Charlie was very definite about one thing. ``You're no' to see it till it's ready, mind! Gie's your word that you'll no' come and keek at it.'' What was going on in his head, we wondered, as he honed and carved, planed and polished? Was the act of creation exorcising that dark time? When he left at night, he lingered with us for a moment, giving off a distinctive odor of linseed oil. ``Aye, aye, it's coming on,'' was all he would say, then he would be off.
One morning in mid-May we heard him call to us with a funny, excited note in his gruff voice. ``It's ready!'' He opened the door of the shed like an artist unveiling his painting for the appraisal of the curious and the critical. For days he had lived alone with his wood, and now he had to offer the result of his toil to our judgment. As he had once looked between us and a phone, now he looked from us to the chair, eagerly, hopefully.
What had we really expected? Another botched job? It was one thing to repair a broken chair leg, quite another to construct a new chair. We could only stare, nearer to tears than to words. Charlie's great hands, infinitely sensitive, had sandpapered and oiled and smoothed till the wood was like satin. ``I've had a tussle and a trauchle with yon wood,'' he said with pride.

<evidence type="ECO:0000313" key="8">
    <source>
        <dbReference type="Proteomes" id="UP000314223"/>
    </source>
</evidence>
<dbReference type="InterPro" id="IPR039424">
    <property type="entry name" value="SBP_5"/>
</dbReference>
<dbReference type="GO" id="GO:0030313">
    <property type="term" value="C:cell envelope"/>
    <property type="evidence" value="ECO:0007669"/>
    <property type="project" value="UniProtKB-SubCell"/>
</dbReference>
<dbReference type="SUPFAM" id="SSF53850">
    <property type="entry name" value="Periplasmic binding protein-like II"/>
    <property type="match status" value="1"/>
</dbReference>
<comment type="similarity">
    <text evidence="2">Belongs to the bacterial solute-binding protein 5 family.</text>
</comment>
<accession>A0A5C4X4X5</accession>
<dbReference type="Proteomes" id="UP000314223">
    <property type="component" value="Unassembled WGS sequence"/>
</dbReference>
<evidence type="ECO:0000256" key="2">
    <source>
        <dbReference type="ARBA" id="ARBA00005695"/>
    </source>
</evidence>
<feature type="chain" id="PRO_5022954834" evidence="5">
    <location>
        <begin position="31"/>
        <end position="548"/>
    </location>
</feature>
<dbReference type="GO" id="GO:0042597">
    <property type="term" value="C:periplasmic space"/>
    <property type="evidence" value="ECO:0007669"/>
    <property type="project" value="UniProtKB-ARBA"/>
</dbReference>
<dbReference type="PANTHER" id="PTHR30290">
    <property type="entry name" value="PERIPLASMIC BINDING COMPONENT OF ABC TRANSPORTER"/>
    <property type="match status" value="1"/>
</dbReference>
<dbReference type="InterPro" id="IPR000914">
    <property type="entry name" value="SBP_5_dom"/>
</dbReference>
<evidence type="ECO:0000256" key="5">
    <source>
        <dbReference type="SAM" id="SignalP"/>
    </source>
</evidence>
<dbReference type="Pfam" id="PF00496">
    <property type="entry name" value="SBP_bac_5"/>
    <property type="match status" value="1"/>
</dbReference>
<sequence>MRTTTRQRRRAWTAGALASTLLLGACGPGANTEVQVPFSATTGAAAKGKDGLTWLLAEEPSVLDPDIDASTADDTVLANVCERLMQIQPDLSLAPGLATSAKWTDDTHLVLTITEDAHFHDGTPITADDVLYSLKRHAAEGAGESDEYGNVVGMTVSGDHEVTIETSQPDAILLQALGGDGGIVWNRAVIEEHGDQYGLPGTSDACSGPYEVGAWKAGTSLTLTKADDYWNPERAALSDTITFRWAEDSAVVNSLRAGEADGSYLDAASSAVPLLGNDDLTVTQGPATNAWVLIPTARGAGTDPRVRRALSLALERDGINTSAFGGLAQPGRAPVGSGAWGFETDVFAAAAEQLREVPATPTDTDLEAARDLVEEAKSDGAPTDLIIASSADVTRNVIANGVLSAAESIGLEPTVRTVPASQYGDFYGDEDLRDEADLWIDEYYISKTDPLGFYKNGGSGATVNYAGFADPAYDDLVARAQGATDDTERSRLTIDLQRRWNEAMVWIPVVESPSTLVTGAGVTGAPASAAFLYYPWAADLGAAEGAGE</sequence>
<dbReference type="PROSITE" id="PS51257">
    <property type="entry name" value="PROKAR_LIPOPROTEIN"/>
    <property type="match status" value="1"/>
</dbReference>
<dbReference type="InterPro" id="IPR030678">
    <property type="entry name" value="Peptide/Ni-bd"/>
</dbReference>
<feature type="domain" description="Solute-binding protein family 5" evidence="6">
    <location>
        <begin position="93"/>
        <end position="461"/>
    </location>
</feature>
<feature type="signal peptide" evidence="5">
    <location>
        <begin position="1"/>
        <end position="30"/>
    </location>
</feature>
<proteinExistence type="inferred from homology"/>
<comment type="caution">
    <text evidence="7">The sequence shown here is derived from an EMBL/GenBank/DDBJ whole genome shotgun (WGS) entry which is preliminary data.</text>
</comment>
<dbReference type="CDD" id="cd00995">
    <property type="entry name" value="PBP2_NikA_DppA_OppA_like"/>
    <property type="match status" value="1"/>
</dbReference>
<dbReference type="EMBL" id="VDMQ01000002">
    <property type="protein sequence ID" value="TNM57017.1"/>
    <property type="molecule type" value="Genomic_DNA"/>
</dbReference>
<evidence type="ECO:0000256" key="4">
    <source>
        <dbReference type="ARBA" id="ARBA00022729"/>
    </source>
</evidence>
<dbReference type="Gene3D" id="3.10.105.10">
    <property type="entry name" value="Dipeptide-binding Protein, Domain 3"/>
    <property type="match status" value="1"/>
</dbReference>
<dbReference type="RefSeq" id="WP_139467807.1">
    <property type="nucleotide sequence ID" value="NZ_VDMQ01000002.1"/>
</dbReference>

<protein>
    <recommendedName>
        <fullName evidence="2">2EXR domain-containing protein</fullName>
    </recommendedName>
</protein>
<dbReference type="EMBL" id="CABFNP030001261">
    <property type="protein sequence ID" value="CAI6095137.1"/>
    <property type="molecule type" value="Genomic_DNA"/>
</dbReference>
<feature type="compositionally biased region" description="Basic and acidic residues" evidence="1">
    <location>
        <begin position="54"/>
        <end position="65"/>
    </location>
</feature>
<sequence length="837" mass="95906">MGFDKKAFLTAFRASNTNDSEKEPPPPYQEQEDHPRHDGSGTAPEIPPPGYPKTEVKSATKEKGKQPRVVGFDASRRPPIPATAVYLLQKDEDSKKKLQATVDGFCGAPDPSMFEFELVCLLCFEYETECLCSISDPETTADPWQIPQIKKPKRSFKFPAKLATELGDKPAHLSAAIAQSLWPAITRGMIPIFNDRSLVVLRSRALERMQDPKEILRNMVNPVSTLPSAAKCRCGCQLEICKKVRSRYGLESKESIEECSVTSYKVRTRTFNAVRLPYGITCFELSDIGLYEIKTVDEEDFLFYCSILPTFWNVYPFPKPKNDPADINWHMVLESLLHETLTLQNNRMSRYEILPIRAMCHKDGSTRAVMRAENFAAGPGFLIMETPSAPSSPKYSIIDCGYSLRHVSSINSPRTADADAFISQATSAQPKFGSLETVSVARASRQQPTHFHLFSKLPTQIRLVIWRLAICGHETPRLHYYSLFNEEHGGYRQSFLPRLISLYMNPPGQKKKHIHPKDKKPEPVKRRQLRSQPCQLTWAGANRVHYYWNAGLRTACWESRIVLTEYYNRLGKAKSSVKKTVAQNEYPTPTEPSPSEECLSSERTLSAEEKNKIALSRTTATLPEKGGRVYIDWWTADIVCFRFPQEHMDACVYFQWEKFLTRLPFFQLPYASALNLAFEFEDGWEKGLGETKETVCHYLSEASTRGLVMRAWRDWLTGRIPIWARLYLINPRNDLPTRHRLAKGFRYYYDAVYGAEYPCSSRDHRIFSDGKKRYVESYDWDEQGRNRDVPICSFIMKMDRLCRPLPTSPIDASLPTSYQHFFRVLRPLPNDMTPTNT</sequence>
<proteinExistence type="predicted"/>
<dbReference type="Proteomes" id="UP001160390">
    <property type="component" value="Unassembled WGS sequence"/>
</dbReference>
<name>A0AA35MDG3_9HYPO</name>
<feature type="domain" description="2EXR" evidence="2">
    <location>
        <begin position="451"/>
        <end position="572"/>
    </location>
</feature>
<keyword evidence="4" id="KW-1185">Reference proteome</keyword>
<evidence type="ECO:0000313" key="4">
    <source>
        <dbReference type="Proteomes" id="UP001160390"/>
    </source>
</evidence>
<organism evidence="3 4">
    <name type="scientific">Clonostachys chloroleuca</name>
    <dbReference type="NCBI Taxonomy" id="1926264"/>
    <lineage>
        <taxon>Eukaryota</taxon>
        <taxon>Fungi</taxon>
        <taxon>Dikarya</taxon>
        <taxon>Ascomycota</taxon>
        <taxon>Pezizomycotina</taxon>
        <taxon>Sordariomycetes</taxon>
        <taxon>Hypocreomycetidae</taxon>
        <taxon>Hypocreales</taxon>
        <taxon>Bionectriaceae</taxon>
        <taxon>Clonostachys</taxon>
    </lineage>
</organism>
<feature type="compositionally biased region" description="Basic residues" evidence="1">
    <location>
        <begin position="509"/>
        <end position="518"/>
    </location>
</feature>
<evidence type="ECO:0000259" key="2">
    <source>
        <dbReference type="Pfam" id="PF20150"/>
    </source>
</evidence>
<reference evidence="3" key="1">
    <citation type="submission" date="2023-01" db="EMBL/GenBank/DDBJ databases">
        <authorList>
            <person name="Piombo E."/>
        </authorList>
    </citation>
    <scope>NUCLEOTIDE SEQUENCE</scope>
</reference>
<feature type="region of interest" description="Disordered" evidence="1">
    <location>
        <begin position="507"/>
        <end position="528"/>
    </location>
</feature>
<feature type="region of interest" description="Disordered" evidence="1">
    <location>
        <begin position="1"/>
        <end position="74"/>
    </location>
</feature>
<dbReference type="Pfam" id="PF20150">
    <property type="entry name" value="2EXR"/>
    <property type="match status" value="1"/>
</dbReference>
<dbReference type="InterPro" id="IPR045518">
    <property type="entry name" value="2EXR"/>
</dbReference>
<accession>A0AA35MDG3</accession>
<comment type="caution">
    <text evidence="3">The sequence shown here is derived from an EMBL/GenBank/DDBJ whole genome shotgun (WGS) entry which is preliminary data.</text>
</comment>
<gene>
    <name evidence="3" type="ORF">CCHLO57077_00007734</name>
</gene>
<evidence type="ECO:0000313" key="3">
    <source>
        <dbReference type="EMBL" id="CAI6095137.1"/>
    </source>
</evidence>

We would never see the like of this chair again. It stood for something beyond itself, for an act of liberation. It was not a Van Gogh-like chair, not yet a Chippendale or Sheraton, but it had a fine, clean line, its own elegance. It was the kind of chair you could sit in at ease with yourself and the world. ``It's beautiful,'' we said. ``You must sell it for a lot of money and set up a carpentry shop of your own.''
``That chair will never be for sale!'' he exclaimed almost angrily. ``It's yours. I'll never make another that means so much. When you sit in it, you'll mind how I gied you my word and kept it.'' He swept up the shavings and gathered together his tools. ``I'll be on my way,'' he said.
Spring comes late in Scotland, but while Charlie had been working, the garden and the woods had grown daily greener and the trees were now at their loveliest. He was better with wood than with words, but now, as he looked up at the elms and birches for the last time, he became almost poetic. ``There's the providers,'' he said, touching the bark of a silver birch.
As we watched him go, we were tantalized by the ``what ifs'' that life poses. What if he hadn't gone straight, what if we had regretted our impulse? And yet if we hadn't followed our instinct, there would be no chair and maybe no Charlie. After all, we thought, no one has ever reproached the good Samaritan for his impulsive behavior.